1. JCC

                  I have a friend that lives in Keeler and visit every few months. He keeps me up-to-date on LA Water’s harassment of those that don’t cut down trees on their property that “use too much water”. Apparently only LA is allowed to grow trees.

                  The Water War stories about the Owens River from Bishop down to Owens Lake in the 30’s are interesting. Bombs, pipe cutting and more were S.O.P back then.

          2. inode_buddha

            “And population. Something we should control.”

            Maybe we could outlaw single-use condoms. Multiple-use only, or abstain. Remember, the best rubbers in the world have Uniroyal written all over them!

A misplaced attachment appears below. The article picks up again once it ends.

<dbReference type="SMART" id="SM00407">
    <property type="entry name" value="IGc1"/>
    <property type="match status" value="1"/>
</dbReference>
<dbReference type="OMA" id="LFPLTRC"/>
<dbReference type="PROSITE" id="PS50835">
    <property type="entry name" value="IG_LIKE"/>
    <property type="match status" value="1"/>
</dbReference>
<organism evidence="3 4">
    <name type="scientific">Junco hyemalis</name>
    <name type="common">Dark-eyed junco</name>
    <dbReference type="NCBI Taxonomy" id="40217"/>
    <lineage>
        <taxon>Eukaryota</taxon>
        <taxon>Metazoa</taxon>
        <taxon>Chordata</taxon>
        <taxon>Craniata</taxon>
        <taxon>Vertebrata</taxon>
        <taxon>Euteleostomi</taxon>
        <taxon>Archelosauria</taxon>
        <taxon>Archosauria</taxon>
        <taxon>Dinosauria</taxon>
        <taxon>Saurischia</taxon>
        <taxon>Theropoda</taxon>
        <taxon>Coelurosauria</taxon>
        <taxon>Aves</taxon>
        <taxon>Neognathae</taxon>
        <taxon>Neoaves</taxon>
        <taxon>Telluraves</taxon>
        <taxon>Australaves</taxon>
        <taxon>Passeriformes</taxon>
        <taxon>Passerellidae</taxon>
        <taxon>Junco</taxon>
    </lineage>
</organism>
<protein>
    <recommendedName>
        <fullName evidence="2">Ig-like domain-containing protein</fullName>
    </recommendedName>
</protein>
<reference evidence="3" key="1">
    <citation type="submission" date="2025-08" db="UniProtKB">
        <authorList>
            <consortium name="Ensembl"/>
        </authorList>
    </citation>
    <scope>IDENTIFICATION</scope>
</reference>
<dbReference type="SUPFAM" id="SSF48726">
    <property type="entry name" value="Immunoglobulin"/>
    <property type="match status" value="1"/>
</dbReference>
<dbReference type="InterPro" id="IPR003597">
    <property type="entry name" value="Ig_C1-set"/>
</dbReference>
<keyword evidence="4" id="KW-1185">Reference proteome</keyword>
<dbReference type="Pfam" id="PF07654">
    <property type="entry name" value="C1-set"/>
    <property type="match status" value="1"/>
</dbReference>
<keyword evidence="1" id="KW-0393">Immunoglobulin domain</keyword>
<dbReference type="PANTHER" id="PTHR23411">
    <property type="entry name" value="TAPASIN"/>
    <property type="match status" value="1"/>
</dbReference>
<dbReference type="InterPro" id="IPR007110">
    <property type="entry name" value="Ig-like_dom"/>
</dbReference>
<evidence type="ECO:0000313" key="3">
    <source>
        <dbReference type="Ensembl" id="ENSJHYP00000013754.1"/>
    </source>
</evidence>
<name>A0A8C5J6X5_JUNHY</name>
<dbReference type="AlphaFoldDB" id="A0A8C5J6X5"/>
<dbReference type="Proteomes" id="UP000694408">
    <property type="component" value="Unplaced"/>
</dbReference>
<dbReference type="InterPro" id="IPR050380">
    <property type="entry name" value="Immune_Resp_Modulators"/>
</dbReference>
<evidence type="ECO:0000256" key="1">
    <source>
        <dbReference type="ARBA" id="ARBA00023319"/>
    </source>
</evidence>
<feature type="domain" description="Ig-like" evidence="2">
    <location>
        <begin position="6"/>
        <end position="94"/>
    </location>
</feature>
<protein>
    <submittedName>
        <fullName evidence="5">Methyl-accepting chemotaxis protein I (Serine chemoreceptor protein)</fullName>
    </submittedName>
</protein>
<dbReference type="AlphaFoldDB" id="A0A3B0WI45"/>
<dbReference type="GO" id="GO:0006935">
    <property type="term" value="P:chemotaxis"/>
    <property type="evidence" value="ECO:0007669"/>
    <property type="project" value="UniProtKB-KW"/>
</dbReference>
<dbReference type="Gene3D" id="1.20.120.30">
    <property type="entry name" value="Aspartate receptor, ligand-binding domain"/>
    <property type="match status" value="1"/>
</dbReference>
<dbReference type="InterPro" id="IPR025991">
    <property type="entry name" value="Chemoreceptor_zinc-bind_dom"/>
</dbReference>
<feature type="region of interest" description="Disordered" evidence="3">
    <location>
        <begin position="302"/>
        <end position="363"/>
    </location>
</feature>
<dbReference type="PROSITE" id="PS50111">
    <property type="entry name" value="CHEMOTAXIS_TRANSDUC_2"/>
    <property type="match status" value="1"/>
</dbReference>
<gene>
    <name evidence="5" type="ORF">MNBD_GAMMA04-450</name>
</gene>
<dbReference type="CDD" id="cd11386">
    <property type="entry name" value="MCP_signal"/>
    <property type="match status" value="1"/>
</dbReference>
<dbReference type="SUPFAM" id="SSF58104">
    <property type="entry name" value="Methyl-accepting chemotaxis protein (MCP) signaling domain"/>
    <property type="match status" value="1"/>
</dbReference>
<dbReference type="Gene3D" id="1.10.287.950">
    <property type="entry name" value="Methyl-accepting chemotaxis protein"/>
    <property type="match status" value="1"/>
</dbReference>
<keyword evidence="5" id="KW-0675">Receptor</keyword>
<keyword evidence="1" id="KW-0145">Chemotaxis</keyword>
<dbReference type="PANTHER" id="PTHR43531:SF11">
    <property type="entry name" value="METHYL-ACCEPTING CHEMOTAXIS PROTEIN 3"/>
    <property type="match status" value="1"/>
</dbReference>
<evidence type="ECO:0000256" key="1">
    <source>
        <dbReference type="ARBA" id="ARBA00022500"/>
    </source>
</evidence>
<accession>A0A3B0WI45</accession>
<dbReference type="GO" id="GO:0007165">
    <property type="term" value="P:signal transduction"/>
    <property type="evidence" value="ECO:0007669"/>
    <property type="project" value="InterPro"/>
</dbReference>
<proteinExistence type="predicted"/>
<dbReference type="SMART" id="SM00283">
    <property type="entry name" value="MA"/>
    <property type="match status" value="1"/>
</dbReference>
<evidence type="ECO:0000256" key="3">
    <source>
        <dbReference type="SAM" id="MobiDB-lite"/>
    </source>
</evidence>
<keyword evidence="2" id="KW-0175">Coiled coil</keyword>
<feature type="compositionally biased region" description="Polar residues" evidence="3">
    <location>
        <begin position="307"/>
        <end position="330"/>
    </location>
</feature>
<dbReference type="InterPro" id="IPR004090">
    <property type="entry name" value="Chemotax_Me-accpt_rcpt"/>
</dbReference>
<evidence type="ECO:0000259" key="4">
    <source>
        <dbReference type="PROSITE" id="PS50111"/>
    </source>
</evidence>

2. Lee

        I suspect the overlords of finance capital, the banks and insurance companies, might at last wise up and step up, putting an end to imprudent development in fire prone areas. One cannot get a home mortgage in California without insurance. No doubt the rich might, should they choose, self insure against the fire risk, hiring private landscape managers and firefighters. As for the rest of us, who knows. Perhaps we’ll just be left to die of thirst during the next drought.

        1. JTMcPhee

          Good luck with the head looters waking up and Doing Something. Your last sentence has the more likely casa.

      3. Krystyn Walentka

        Yes, this is akin to the “Deer Problem” we have in my very small town. People move into a place that has a historically high deer population because of low predation and now they are a “problem”. I over heard a woman frustrated that she could not keep the deer out of her yard no matter what she did. I told her not to be mad that the deer are smarter than her. She did not like that comment much. :)